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Remember That Post You Wrote About Me on MySpace? You're Fired.

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Employee gossip about supervisors is as ancient as chatter around the water cooler. But the dynamics of workplace gossip have gone through massive changes since online social networking sites like MySpace and Facebook found their way into the lives of employees with a notion to complain. In the case of Pietrylo v. Hillstone Restaurant Group, a federal jury in the United States District Court for the District of New Jersey sent a stern message to employers regarding social networking and its effect on the workplace. On June 16, 2009, the Pietrylo jury issued a verdict against Hillstone Restaurant Group, the operator of a Houston's restaurant in Hackensack, New Jersey.

The case stemmed from a complaint filed against Hillstone by former servers Brian Pietrylo and Doreen Marino. During his employment with Houston's, Peietrylo created a group on MySpace called "Spec-Tator." Members who were invited to join the group and accepted the invitation could read or add postings. In his initial post, Pietrylo wrote that the group's purpose was to vent about work without "any outside eyes spying," as the group was intended to be "entirely private" and could only be joined by invitation.

Some time after the formation of the group, Pietrylo invited a greeter from Houston's, Karen St. Jean, to join Spec-Tator. St. Jean, in turn, accessed the MySpace group through her manager's home computer and showed the manager postings from Spec-Tator. The manager informed other managers of the existence of Spec-Tator and requested the Spec-Tator group password from St. Jean.

Spec-Tator's postings included sexual remarks about restaurant management and customers, jokes about customer service standards and references to violence and illegal drug use. Members of management testified that they found the postings to be "offensive." Based on these postings, management subsequently fired Pietrylo and Marino, who responded by filing suit against the restaurant owner, asserting a number of claims like wrongful termination, invasion of privacy, violations of the Stored Communications Act (SCA) and violations of the Wiretap Act.

The federal jury returned a verdict against the employer for violating the federal SCA and invasion of privacy. The jury awarded Pietrylo and Marino the maximum amount of back pay to which they were entitled, and the parties continued to argue about whether Pietrylo and Marino can recover their attorneys' fees under the SCA.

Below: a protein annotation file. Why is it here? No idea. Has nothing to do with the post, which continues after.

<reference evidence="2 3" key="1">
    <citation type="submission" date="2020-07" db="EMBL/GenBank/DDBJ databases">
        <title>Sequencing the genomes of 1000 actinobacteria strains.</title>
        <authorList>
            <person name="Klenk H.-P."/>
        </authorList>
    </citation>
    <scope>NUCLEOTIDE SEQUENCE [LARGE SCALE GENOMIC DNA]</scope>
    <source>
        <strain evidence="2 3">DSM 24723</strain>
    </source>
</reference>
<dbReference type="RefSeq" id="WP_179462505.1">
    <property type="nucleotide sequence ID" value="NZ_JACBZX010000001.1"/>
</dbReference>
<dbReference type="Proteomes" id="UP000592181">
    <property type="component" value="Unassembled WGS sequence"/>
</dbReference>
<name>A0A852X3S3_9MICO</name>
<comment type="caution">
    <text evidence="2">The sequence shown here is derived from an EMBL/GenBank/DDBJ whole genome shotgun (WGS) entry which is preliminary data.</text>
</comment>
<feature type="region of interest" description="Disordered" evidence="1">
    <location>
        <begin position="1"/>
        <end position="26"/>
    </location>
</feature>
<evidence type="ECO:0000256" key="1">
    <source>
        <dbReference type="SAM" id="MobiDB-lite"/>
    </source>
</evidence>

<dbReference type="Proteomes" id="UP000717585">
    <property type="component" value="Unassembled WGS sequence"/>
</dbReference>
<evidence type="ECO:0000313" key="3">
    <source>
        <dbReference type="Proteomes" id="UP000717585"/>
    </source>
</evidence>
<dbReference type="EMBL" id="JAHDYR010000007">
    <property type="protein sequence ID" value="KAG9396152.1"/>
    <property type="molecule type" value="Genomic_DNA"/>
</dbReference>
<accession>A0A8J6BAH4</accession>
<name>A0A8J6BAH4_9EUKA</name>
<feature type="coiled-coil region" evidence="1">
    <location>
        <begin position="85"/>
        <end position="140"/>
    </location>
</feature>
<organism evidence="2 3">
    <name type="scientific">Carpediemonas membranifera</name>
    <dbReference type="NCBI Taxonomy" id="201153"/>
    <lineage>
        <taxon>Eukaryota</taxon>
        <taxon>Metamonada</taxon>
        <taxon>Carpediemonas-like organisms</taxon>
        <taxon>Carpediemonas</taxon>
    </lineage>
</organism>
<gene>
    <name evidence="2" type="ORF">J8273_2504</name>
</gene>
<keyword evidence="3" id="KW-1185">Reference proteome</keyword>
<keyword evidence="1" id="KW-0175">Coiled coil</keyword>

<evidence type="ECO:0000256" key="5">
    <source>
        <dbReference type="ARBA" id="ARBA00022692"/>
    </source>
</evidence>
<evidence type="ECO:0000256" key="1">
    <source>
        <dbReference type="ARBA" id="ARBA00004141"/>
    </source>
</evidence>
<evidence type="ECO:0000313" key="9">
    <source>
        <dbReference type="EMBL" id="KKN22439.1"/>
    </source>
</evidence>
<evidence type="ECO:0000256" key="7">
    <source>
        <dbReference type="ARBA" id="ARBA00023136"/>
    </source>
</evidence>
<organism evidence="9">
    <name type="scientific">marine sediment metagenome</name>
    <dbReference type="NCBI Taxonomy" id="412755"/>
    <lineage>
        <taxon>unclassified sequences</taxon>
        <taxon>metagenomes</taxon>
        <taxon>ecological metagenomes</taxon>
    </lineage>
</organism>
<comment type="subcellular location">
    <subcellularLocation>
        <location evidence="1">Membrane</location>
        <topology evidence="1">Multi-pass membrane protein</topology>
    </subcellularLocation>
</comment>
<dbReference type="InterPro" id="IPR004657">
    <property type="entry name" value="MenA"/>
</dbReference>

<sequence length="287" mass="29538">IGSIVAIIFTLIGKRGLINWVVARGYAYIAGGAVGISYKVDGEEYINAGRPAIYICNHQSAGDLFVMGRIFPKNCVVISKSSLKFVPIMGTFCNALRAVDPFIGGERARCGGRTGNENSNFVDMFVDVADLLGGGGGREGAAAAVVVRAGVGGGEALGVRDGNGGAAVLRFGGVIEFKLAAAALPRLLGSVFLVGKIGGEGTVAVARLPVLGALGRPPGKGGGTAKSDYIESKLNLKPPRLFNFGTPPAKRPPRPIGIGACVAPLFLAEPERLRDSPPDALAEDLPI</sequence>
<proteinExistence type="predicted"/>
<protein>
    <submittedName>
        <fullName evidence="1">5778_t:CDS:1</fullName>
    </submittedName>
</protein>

The SCA is a federal law that creates Fourth Amendment-like privacy protection for email and other digital communications stored on the internet. The SCA addresses voluntary and compelled disclosure of "stored wire and electronic communications and transactional records" held by third-party internet service providers. In Pietrylo, the jury's verdict hinged on its finding that restaurant management had obtained the password for Spec-Tator through implied coercion. Instead of accessing the discussion group directly, management could have asked a member to print out screenshots. In light of the employee's testimony, the court found that the jury had reasonably concluded the managers had not been authorized to enter the site and refused to toss out their verdict.

Pietrylo reminds us of the complexities involved in accessing employees' social networking sites, as well as that of using information obtained from social networking sites to discipline or terminate employees. The jury award in Pietrylo was limited to $2,500 and $903 in compensatory damages to Pietrylo and Marino, respectively. Pietrylo and Marino were also awarded four times that amount for punitive damages. While the amount awarded was relatively small because of the minimal amount of ascertainable lost wages, other situations involving employees with higher incomes may warrant much larger jury verdicts. Employers in the hospitality industry should carefully consider the risks of privacy invasion claims associated with obtaining information from social networking sites and weigh the potential liabilities in basing employment action decisions on non-workplace behaviors.

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